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Build A Zero Trust Model by Killing Local Admin Rights

Words mean something. The words we use change over time, reflecting the transitory nature of our notions and thoughts at large. For thirty years, we embraced the concept of networking as a way to “share” things. Sharing reflects openness and requires a sense of trust.

Currently, one of the dominating catchphrases is “zero trust.” A Zero Trust model implies that we trust no one. This dramatic shift manifests the dichotomy we face today in a world that is digitally transforming itself and also under constant attack.

How do we share ideas among our peers and partners while trusting no one?

How we came to the model of zero trust

So what changed over the course of thirty years? A whole lot! While we still use the concept of LAN to describe the topology of our corporate networks, in reality, the typical enterprise today is a mesh topology. Today’s network is a vague collective assortment of BYOB devices, corporate partners, smart HVAC controls, IoT sensors and that vast collective pool we call the cloud. Attack surfaces are ever-expanding, and they are no longer defined by a hard perimeter. Networks have also grown in complexity, complicating the security process further.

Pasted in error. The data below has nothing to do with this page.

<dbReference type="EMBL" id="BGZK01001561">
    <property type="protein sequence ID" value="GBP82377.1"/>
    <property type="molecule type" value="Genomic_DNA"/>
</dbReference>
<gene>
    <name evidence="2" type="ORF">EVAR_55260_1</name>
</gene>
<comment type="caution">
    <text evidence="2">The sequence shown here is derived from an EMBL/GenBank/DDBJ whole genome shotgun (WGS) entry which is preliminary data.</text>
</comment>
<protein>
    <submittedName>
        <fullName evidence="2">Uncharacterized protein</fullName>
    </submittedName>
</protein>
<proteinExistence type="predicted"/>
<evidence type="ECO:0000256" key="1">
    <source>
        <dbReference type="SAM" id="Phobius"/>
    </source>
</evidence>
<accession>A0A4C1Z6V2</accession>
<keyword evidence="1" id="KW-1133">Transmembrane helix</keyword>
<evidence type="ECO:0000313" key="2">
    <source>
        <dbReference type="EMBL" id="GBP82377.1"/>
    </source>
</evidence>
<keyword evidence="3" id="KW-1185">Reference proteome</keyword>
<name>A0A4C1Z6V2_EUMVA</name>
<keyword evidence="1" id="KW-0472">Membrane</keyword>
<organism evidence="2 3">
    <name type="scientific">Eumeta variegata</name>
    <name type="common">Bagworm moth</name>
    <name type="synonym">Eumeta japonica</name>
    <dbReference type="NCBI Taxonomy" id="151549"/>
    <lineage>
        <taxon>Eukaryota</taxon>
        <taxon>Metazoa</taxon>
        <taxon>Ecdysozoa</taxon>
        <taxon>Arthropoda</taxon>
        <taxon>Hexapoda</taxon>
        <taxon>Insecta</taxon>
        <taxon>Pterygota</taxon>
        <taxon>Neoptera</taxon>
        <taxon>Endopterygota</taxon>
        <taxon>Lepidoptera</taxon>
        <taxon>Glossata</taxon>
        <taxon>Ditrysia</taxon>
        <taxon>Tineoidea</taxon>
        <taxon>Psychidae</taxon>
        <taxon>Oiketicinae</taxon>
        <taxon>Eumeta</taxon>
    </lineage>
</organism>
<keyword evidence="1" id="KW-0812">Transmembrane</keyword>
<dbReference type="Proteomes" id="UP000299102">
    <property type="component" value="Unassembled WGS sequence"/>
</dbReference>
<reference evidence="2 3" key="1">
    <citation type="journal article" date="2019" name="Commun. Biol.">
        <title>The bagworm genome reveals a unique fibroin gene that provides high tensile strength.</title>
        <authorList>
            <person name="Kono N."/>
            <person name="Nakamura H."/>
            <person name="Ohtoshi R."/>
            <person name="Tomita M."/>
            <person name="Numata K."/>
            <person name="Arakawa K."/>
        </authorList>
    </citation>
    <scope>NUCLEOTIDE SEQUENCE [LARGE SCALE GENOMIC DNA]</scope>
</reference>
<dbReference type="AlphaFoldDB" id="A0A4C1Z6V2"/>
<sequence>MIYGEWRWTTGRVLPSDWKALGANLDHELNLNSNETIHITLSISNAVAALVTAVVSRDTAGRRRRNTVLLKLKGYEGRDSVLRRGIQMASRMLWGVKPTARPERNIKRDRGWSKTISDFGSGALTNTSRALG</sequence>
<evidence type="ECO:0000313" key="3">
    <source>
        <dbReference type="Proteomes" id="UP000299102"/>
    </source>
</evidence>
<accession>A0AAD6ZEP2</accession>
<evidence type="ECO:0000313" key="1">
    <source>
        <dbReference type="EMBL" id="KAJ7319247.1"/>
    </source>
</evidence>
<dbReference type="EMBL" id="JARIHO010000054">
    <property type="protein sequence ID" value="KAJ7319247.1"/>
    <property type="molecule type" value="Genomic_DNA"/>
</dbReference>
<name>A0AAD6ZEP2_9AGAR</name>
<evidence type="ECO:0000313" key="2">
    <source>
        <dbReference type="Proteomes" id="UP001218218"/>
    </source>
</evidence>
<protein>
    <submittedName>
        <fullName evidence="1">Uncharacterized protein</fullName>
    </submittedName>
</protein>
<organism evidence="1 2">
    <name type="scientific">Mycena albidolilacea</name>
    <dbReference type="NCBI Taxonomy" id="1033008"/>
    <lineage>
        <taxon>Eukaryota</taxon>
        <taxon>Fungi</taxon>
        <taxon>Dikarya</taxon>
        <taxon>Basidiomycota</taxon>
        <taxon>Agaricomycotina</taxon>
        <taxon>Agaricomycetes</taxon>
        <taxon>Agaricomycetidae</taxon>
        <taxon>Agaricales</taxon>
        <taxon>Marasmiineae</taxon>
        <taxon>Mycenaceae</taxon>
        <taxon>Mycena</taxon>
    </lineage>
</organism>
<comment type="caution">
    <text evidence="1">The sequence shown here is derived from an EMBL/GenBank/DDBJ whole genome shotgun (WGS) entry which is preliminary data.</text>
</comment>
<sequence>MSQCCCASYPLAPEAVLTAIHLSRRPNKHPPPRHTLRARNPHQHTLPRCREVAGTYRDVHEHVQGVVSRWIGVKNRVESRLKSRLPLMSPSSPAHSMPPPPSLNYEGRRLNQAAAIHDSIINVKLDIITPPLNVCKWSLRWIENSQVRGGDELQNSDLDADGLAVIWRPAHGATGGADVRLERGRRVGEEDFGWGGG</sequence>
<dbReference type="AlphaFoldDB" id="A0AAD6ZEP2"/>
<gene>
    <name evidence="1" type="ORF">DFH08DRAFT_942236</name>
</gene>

cybercrime word chart

A primary influence triggering this evolutionary mindset is money. Cybercrime now costs the global economy $2.9 million per minute. That equates to $1.5 trillion dollars annually. To thwart these costs, Gartner estimates that the world spent $1.24 billion on cybersecurity in 2019, an 8.7 percent increase over the prior year. Yet, despite the financing of this global effort to bolster cybersecurity, the bad guys continue to win.
Despite all the attention to stop ransomware in recent years, file encryption attacks surged 77 percent to 46 million attacks in 2019. In fact, half of all malicious emails in 2019 contained ransomware. Simultaneously, data breaches increased by 54 percent in 2019. How can this happen in an era in which nearly every enterprise utilizes some sort of robust firewall to fortify their perimeter while utilizing antivirus protection and spam filtering to protect users and desktops?

What does a Zero Trust Model mean?

Thus, we arrive at our current state in which the mantra, a zero trust model, is becoming a rallying cry throughout the cybersecurity industry. But what does a zero trust model really mean? We should not accept the term in its literal meaning. Trusting absolutely nothing within your network environment is simply not pragmatically possible. An absolute zero trust model would require terminating all network connectivity plus shutting off all the computers and going back to pencil and paper.

The model of zero trust pertains to the outdated concept of security based on hard boundaries. In the same way that the French nation found that their highly fortified Maginot line did little to stop the blitzkrieg forces of German panzer divisions in World War II, the concept that a secured border can adequately protect your enterprise is simply no longer true. The enemy is no longer permanently located outside the firewall perimeter. The enemy may just as likely be within your network. Last year, hackers lurked within the network of Citrix Systems for six months, until the FBI discovered the breach and contacted company management.

The concept of least privilege